After incubation, viral nucleic acids were extracted using ZR & ZR-96 Viral DNA/RNA Kit (Zymo Research, CA, USA) according to the manufacturer’s protocol. The cDNA synthesis was performed with AMV Reverse transcription (Promega, WI, USA). A second strand of cDNA was synthetized using DNA Polymerase I Lar e (Klenow) Fragment (Promega, WI, USA). Subsequently, a Nextera XT Sample Preparation Kit (Illumina, CA, USA) was used to construct a DNA library, identified using dual barcodes. For size range, Pippin Prep (Sage Science, Inc.) was used to select a 300 bp insert (range 200-400 bp). The library was deep-sequenced using the HiSeq 2500 Sequencer (Illumina, CA, USA) with 126 bp ends.(13) Following de novo assembly of short sequence reads longer contigs were made using the customized de novo assembly software described by Deng et al.,(14) viral sequences were recognized by translating them in silico in all six possible reading frames. These virtual protein sequences were then used for similarity searches using BLASTx against the proteins of all viral genomes in GenBank. The bioinformatics pipeline trimed sequences of primers involved in the random reverse transcription polymerase chain reaction (RT-PCR), and kept only a single copy of repeated sequences. Residual sequences from the human genome were also removed to accelerate analyses. Contigs of overlapping short reads were then generated using an in-house hybrid de novo assembler program specially designed for viral metagenomics generating longer contigs to facilitate the recognition of highly divergent viral genomes.(14, 15) Then a search was performed for sequence similarity against all annotated viral genomes in GenBank using protein similarity searches (BLASTx). The last, and computationally most demanding step, was to reduce the signal noise by removing from this list of tentative viral hits the sequences with higher levels of similarity to non-viral sequences (based on annotation) in the large NR (non-redundant) GenBank database. This NR database shows the family/genus/species of viruses with similarity to the generated dataset (with adjustable E score ranges). The pipeline was fast and sensitive, allowing even highly divergent viruses with only ~15-20% protein identity (depending on length of contigs) to be recognized.(16)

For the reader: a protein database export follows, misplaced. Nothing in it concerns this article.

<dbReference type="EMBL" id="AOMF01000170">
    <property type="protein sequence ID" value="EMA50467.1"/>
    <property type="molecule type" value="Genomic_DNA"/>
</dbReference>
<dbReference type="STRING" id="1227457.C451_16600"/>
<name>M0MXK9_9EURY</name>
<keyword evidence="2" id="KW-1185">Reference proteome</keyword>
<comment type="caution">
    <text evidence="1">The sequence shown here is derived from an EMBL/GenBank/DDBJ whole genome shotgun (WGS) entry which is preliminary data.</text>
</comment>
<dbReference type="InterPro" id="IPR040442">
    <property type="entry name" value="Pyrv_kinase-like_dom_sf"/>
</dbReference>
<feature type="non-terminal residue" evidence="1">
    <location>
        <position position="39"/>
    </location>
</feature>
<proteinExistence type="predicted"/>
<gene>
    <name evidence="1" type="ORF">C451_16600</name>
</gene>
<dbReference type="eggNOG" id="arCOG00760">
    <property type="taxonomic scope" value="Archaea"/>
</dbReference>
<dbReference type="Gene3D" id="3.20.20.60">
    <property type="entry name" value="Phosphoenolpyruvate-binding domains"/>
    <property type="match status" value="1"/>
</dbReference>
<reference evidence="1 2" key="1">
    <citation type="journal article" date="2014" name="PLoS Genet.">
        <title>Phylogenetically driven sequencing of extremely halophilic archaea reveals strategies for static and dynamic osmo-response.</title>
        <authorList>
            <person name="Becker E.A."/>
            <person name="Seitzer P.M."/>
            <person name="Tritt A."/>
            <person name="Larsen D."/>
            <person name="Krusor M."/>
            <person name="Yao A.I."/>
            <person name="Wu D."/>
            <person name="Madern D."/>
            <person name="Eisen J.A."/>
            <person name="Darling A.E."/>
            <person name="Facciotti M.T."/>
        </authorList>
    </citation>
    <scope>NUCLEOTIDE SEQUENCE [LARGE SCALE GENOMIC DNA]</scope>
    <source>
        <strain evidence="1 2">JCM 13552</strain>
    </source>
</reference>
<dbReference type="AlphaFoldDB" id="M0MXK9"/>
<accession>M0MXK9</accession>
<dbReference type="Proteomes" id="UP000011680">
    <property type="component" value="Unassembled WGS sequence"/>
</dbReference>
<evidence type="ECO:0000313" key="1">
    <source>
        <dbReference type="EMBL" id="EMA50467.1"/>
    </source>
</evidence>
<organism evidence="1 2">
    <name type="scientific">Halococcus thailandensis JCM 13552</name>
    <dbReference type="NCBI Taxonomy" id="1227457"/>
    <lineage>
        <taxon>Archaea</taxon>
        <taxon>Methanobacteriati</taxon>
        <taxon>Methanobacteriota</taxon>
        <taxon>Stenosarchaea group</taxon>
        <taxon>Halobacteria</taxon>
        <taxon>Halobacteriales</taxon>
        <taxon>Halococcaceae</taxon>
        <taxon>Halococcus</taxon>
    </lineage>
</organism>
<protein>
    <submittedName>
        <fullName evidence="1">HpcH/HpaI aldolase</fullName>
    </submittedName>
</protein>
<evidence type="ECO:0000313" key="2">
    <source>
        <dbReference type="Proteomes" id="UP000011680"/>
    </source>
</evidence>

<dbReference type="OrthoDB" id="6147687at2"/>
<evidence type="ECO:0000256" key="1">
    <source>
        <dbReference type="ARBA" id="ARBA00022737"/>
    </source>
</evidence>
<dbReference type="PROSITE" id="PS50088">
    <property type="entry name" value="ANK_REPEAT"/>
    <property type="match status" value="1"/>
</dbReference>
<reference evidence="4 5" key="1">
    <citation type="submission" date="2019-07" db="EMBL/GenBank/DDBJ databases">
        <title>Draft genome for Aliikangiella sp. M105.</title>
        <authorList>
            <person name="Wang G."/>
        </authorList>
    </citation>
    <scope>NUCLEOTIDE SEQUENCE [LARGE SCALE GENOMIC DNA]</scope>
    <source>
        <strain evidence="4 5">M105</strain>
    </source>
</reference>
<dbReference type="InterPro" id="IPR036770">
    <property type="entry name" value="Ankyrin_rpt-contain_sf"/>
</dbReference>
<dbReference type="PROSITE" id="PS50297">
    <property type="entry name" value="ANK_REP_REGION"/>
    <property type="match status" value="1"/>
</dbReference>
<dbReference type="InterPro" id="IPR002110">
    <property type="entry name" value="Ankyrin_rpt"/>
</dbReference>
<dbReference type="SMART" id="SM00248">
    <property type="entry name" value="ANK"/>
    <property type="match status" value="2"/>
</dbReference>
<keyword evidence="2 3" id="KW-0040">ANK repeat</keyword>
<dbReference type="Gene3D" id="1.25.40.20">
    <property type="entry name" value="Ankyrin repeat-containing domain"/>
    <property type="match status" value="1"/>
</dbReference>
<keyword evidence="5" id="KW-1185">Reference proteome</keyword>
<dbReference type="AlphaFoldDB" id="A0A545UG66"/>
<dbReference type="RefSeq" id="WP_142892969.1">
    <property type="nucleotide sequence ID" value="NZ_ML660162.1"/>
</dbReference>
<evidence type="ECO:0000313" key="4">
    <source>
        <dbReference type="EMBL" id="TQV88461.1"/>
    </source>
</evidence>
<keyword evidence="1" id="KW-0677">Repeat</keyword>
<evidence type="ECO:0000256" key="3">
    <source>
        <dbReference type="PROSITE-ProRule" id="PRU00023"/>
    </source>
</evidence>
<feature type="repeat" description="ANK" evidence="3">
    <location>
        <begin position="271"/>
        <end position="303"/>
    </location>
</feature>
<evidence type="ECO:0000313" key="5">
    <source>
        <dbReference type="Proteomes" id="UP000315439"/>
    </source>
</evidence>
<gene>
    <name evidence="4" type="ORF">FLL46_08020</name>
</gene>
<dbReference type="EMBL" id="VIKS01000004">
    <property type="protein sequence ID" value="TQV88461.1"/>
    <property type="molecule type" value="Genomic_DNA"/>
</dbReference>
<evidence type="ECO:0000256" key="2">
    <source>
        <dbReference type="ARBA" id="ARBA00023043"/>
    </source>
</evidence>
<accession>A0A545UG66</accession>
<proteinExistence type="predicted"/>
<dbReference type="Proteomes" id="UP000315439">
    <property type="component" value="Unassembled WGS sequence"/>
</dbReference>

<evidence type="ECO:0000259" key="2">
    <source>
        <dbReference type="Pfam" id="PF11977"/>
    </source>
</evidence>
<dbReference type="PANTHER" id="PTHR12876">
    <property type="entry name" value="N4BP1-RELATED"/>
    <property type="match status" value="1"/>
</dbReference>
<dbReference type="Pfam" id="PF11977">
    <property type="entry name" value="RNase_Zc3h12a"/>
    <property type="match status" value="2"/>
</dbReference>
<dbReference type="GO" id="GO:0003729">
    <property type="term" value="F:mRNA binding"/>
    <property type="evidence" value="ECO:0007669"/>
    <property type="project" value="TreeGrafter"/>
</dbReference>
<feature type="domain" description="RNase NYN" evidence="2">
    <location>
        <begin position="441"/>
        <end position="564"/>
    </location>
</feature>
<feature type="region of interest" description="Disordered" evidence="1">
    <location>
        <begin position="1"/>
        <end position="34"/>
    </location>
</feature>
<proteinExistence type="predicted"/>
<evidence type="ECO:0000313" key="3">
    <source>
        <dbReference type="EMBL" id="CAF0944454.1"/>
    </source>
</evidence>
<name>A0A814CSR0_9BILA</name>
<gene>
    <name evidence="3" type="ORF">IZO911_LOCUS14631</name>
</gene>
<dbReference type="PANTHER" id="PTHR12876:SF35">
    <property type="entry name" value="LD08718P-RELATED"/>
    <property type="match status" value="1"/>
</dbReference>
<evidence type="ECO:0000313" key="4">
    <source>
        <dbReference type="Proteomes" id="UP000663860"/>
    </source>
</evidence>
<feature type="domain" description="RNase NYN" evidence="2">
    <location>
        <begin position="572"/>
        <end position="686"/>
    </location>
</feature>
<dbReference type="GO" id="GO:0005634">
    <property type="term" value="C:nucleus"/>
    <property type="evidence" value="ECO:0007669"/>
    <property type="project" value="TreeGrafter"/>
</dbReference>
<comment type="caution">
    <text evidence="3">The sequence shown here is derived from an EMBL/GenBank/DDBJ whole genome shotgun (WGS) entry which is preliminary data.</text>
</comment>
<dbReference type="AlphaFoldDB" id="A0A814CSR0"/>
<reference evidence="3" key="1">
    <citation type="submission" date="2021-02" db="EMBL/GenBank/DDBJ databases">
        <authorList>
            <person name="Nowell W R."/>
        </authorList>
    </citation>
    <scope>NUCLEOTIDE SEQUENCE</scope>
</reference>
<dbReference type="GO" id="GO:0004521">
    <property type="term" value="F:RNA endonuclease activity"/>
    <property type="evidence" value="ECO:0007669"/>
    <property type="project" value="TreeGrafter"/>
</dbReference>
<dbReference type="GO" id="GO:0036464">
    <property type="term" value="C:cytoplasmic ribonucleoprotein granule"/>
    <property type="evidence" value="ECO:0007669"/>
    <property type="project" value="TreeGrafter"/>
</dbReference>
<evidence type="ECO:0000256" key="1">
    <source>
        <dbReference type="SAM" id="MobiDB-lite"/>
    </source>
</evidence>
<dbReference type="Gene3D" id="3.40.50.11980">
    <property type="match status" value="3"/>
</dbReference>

A total of 1,037,866 and 2,473,062 paired-end reads were obtained from the BRA/TO-16 and BRA/PA-29 samples, respectively. Of the total reads, 4% (n = 41,475) from BRA/TO-16 and 1% (n = 23,224) from BRA/PA-29 showed a BLASTx score (with a coverage of 1.326x and 1.111x, respectively) to EV-C99 or E29, correspondingly. The final genome analysis was performed using Geneious software v9.1.8 (Biomatters Ltd., Auckland, New Zealand). Open reading frames were predicted with the Geneious ORF finder. Based on the bioinformatics pipeline used,(14) no reads related to human, fungal, or bacterial sequences were obtained.